Background: Wild turkeys were abundant in Connecticut when the first settlers arrived. However, a combination of forest clearing and a series of severe winters eliminated the turkey from Connecticut by the early 1800s. From the 1950s through the early 1970s, attempts at wild turkey restoration through artificial propagation were largely unsuccessful. The major breakthrough in restoration efforts occurred when free-roaming wild turkeys were live-captured and translocated using a rocket net. This large, lightweight net is fired by rockets from a remote blind and carried over turkeys that have been attracted to the area by bait.
Between 1975 and 1992, 356 wild turkeys were released at 18 sites throughout the state. These releases and subsequent population expansion have resulted in the successful restoration of wild turkeys to all 169 Connecticut towns. Recent land use practices in Connecticut have also favored the expansion of wild turkey populations as the landscape has become more forested. As a result of restoration efforts and the increase in forest habitat, sportsmen have been able to hunt wild turkeys since 1981, and landowners and others have enjoyed observing them in their natural state.
Range: In the United States, five subspecies of wild turkey inhabit 49 states, not including Alaska. The subspecies which exists in Connecticut, Meleagris gallopavo silvestris, ranges from southern Maine to northern Florida, west to eastern Texas and north to North Dakota.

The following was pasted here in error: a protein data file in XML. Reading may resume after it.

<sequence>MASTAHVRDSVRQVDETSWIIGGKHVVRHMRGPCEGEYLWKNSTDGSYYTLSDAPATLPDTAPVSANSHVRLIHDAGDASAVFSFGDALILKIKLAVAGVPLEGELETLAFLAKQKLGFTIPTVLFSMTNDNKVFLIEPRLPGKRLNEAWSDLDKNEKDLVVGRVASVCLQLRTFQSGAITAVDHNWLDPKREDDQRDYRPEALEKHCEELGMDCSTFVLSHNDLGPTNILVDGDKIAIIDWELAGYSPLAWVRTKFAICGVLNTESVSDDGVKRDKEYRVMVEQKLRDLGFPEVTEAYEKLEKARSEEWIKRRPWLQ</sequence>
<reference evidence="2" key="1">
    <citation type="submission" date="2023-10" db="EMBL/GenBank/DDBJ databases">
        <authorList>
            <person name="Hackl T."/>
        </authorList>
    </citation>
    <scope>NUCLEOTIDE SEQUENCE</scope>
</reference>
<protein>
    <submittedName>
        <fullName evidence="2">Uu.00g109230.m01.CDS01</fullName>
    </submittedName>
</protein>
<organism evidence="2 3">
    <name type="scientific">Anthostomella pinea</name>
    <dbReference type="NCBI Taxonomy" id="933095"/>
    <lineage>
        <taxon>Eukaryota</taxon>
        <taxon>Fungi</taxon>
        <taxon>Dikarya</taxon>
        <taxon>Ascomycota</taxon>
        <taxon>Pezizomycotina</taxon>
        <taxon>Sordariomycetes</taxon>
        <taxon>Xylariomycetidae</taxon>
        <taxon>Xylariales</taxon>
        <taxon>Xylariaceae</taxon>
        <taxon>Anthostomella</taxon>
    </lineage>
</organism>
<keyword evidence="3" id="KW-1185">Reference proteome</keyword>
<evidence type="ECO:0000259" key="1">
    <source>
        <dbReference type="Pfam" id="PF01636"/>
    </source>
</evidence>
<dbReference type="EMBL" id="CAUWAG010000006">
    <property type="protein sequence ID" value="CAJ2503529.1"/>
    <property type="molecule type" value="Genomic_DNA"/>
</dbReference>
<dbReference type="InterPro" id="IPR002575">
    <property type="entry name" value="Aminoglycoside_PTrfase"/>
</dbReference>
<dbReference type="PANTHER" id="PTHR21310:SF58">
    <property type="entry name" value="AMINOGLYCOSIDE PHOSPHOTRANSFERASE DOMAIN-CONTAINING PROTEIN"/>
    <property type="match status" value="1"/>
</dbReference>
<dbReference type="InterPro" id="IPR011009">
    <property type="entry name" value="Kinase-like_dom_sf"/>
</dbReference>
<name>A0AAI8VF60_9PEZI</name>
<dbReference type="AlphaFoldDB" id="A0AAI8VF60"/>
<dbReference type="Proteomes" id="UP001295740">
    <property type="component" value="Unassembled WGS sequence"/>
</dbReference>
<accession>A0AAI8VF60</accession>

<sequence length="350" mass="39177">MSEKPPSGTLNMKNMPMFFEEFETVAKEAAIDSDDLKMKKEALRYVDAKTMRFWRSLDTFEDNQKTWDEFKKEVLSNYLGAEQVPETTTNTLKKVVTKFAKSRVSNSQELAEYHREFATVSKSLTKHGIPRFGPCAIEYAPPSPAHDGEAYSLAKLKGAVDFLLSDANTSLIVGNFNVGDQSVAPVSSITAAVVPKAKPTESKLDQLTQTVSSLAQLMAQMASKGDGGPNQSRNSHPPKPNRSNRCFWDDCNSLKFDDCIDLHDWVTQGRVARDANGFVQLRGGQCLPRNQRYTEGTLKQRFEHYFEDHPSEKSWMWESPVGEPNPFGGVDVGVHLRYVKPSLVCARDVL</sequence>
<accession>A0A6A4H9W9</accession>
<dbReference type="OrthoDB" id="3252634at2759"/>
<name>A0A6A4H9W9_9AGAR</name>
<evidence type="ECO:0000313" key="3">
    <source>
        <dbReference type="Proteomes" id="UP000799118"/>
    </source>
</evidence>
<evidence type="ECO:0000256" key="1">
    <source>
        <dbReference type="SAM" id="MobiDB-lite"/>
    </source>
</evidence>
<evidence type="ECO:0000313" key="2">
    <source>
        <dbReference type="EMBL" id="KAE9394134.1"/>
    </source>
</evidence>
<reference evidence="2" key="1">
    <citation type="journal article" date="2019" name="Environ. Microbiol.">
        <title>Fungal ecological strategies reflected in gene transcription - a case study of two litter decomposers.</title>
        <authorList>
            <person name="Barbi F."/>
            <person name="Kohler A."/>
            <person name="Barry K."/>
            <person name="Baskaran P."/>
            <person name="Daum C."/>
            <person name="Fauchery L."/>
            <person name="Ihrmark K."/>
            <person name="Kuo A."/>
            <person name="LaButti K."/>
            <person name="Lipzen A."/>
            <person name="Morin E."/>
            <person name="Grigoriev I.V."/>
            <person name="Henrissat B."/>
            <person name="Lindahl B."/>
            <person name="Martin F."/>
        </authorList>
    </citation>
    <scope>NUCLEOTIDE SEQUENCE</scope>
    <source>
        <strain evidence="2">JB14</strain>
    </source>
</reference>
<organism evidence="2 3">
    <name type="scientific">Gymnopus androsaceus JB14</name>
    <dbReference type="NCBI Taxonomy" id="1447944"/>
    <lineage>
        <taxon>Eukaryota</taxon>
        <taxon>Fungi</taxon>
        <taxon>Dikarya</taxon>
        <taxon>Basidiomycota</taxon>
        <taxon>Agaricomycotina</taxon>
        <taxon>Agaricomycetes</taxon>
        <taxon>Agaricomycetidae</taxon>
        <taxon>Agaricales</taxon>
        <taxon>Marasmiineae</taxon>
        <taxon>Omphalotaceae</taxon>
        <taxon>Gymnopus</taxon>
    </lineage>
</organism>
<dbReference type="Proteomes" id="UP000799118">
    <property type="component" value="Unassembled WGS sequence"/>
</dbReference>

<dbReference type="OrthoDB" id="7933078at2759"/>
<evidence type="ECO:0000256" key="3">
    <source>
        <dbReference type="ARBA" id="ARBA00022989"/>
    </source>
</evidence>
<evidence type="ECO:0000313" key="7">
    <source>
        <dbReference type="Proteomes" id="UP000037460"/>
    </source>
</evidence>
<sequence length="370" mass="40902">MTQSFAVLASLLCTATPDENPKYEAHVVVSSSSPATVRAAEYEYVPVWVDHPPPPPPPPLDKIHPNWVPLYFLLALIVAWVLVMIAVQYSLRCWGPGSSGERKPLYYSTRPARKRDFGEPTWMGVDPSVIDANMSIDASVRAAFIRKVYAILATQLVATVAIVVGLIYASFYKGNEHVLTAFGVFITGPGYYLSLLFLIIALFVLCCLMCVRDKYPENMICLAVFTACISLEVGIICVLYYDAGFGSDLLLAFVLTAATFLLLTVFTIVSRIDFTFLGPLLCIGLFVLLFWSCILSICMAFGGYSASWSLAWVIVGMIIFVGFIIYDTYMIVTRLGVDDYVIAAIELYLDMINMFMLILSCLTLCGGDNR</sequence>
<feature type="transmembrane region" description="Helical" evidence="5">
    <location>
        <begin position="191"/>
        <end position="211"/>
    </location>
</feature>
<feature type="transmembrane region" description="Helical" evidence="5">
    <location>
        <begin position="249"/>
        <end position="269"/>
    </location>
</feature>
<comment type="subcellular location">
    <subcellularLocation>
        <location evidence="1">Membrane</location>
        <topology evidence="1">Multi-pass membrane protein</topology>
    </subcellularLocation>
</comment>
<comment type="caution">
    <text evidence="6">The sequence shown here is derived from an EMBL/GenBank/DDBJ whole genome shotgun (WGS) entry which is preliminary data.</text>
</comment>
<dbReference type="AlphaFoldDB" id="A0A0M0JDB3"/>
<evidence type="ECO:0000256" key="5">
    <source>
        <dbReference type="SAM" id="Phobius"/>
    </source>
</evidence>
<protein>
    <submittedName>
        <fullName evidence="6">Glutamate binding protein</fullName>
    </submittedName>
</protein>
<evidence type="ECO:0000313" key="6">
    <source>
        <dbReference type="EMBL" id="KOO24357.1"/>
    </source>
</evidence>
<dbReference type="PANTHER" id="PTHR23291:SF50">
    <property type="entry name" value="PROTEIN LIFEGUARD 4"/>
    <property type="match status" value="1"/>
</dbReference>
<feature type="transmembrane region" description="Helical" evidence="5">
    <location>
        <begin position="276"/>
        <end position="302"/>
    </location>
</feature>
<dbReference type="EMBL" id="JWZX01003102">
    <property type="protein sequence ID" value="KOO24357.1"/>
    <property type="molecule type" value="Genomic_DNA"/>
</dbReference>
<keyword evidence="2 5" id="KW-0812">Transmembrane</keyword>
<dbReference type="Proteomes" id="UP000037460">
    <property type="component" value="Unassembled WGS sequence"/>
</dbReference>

Description: The eastern wild turkey is a large, majestic bird. Adult males weigh anywhere between 15 and 25 pounds, and measure 48 inches. Adult females are smaller, weighing between 8 and 12 pounds and measuring 36 inches.
Males or “toms” are dark in coloration with iridescent feathers. They have a fleshy, unfeathered head that is brightly-colored in red, white, and blue, especially during the mating season. Toms also have spurs (up to 1.5 inches in length) on their legs, and a hair-like beard (up to 12 inches long) protruding from their breast.
Female turkeys (hens) are lighter in coloration (brown and buff colored). They lack spurs and have a pale blue head. Although uncommon, a small percentage of hens will have a beard.
Habitat and Diet: Wild turkeys inhabit a mixture of mature hardwood forests and open fields. They frequently forage in fields that border forestland.
The diet of wild turkeys include acorns and other mast (hard fruit), fleshy fruits, corn, a variety of seeds, and invertebrates. Young turkeys (poults) feed heavily on insects.
Life History: The breeding season starts in late March and early April when toms begin gobbling and displaying for the hens. Turkeys are considered polygamous breeders, as toms will mate with many hens and hens may breed with more than one tom. Males establish a pecking order of dominance, and the most dominant male may breed with most of the hens in an area.
Hens lay a clutch of 8 to 14 eggs at the rate of about 1 egg per day. The eggs are incubated for 28 days beginning when the final egg is laid. Once hatched, the poults will remain with the hen throughout summer, fall, and winter. In late summer, hens with their broods will join up to form flocks. Flocks of up to 100 birds have been reported in Connecticut, but commonly the flocks number from 10 to 20 birds. On occasion, adult toms will join the flock, but more often will form groups of their own or travel as individuals.